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[NEW DELHI] Indian scientists have found new strains of the HIV1-C subtype – which is responsible for half of the world’s HIV infections – are evolving rapidly in this country.
The proportion of some of these new strains of the HIV1-C went up from two per cent in 2000–2003 to 30 per cent a decade later, said their study, published in the Journal of Biological Chemistry this month (6 November). The HIV1-C accounts for more than 95 per cent of infections in India.
This is for the first time that scientists have shown that HIV1-C, considered stable since its detection in early 1980s, is evolving.
The scientists, led by Udaykumar Ranga, professor of molecular biology and genetics at the Jawaharlal Nehru Centre for Advanced Scientific Research (JNCASR), Bangalore, have identified five different strains of HIV1-C. Of these, one strain was found to be more infectious than others.
For their study, the scientists used blood samples collected from diverse hospitals and research institutes in Bangalore, Chennai and New Delhi.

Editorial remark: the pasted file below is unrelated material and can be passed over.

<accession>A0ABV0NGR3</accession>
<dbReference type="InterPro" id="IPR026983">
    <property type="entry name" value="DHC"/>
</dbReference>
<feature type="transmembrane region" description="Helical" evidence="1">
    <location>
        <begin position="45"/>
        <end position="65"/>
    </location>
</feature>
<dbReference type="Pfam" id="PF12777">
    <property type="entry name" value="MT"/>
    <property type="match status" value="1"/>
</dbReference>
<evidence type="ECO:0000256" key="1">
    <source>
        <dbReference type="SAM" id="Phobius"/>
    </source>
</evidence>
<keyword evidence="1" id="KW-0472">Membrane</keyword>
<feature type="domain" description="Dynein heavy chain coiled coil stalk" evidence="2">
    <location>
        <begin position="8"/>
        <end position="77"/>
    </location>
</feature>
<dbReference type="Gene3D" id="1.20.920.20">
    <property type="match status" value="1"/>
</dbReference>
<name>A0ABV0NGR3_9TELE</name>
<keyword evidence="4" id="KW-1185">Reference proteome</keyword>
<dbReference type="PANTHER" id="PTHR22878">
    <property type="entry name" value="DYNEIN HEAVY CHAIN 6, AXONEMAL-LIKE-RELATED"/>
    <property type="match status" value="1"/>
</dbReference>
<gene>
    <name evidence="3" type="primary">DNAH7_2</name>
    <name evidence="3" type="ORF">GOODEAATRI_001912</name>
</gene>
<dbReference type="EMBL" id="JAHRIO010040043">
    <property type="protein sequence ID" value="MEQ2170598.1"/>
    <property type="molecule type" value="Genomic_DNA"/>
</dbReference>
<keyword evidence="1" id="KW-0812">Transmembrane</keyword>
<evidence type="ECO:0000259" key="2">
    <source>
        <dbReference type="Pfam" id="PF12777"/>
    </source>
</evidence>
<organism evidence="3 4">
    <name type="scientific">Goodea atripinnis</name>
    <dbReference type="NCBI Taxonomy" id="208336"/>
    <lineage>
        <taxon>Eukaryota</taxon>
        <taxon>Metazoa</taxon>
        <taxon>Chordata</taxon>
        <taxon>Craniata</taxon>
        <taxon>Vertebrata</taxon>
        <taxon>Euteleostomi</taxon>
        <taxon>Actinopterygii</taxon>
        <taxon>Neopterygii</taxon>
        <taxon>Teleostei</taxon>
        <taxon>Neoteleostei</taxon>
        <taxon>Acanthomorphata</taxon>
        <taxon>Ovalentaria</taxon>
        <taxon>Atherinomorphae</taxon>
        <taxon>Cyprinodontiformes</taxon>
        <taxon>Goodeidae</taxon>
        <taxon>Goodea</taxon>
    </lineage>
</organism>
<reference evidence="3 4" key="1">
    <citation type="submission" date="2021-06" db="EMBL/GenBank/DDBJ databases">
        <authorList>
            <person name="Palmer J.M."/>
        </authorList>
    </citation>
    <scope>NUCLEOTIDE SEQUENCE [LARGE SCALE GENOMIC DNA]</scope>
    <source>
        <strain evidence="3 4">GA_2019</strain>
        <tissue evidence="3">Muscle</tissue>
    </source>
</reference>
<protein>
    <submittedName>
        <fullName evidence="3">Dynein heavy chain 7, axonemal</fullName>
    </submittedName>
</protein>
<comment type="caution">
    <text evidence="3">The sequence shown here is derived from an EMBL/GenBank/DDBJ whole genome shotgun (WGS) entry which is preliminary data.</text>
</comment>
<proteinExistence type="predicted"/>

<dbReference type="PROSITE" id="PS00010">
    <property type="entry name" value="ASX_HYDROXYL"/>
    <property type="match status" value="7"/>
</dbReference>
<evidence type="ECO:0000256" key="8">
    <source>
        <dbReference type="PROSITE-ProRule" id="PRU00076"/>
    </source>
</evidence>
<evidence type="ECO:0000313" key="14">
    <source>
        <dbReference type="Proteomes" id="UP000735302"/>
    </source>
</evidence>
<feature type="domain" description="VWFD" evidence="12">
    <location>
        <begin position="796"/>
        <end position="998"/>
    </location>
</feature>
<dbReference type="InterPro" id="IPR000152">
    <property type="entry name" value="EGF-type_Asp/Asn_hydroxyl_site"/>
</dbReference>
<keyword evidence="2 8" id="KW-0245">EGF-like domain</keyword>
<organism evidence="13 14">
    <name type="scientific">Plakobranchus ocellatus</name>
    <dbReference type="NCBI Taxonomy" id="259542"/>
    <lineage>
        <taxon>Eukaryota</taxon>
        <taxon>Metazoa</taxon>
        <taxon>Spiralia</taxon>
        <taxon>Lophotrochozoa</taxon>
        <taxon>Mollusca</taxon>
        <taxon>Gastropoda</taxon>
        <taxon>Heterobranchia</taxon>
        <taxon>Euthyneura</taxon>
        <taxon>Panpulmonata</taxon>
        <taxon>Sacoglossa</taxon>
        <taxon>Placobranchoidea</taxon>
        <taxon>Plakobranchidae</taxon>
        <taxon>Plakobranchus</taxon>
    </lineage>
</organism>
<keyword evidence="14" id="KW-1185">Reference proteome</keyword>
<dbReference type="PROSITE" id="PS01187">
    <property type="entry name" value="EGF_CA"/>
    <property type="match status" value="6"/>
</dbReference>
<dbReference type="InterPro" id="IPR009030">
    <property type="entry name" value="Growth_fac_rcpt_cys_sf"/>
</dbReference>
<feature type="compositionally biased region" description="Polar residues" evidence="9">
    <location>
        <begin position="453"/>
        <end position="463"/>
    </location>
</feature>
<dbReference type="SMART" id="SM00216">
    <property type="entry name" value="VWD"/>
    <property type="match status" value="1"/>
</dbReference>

What helps the HIV virus infect human beings is a protein called NF-kappaB. While other HIV strains have one or two copies of NF-kappaB, the conventional HIV1-C subtype has three copies, which explains its higher prevalence all over the world.
Significantly, the JNCASR scientists found the more infectious of the new strains to have as many as four copies of NF-kappaB – though they were not more virulent than the original strain. "Our data do not suggest that the new viruses promote faster disease progression to AIDS," Ranga told SciDev.Net.
According to Ranga, no change in disease management strategy is indicated. "The old and new viruses share the same reverse transcriptase gene, hence, the new viral strains must be as sensitive to anti-retroviral therapy as the old viral strains are."
Retroviruses reproduce by transcribing their ribonucleic acid (RNA) into deoxyribonucleic acid (DNA), using the reverse transcriptase enzyme. The resultant DNA inserts itself into host cell DNA and is reproduced along with the cell and its daughters.
Shahid Jameel, group leader for virology, International Centre for Genetic Engineering and Biotechnology, New Delhi, said that the molecular features of their genome do make HIV viruses replicate better, leading to greater transmission.
"But then, now there is more awareness and better anti-HIV drug availability that will counter increased transmission potential," Jameel told SciDev.Net.